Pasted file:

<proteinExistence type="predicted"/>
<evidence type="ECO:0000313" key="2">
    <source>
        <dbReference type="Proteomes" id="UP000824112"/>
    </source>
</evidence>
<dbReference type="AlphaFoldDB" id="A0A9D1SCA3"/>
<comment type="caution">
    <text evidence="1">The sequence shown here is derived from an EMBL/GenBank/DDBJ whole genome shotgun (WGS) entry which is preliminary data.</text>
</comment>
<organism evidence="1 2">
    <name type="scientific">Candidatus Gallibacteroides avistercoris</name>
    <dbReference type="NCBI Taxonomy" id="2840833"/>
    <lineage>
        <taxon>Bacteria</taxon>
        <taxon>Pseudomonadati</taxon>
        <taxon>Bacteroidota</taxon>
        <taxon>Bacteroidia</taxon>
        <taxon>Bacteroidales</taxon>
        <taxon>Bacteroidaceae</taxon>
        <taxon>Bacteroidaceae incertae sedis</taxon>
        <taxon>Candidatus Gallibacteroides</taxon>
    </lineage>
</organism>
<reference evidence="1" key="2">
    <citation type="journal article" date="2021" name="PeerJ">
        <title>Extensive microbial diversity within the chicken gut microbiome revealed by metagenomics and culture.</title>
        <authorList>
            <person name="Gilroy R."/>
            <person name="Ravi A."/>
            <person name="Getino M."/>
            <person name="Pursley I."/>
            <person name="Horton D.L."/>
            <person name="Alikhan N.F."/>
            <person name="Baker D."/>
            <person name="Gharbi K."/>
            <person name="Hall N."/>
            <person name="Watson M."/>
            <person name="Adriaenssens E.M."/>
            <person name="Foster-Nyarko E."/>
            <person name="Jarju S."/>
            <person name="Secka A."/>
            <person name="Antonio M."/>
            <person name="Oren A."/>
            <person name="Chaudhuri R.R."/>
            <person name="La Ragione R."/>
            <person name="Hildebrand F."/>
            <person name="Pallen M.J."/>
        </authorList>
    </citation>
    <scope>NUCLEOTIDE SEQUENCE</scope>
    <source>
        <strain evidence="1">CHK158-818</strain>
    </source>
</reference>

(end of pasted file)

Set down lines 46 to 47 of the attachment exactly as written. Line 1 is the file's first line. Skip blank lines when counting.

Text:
            <person name="La Ragione R."/>
            <person name="Hildebrand F."/>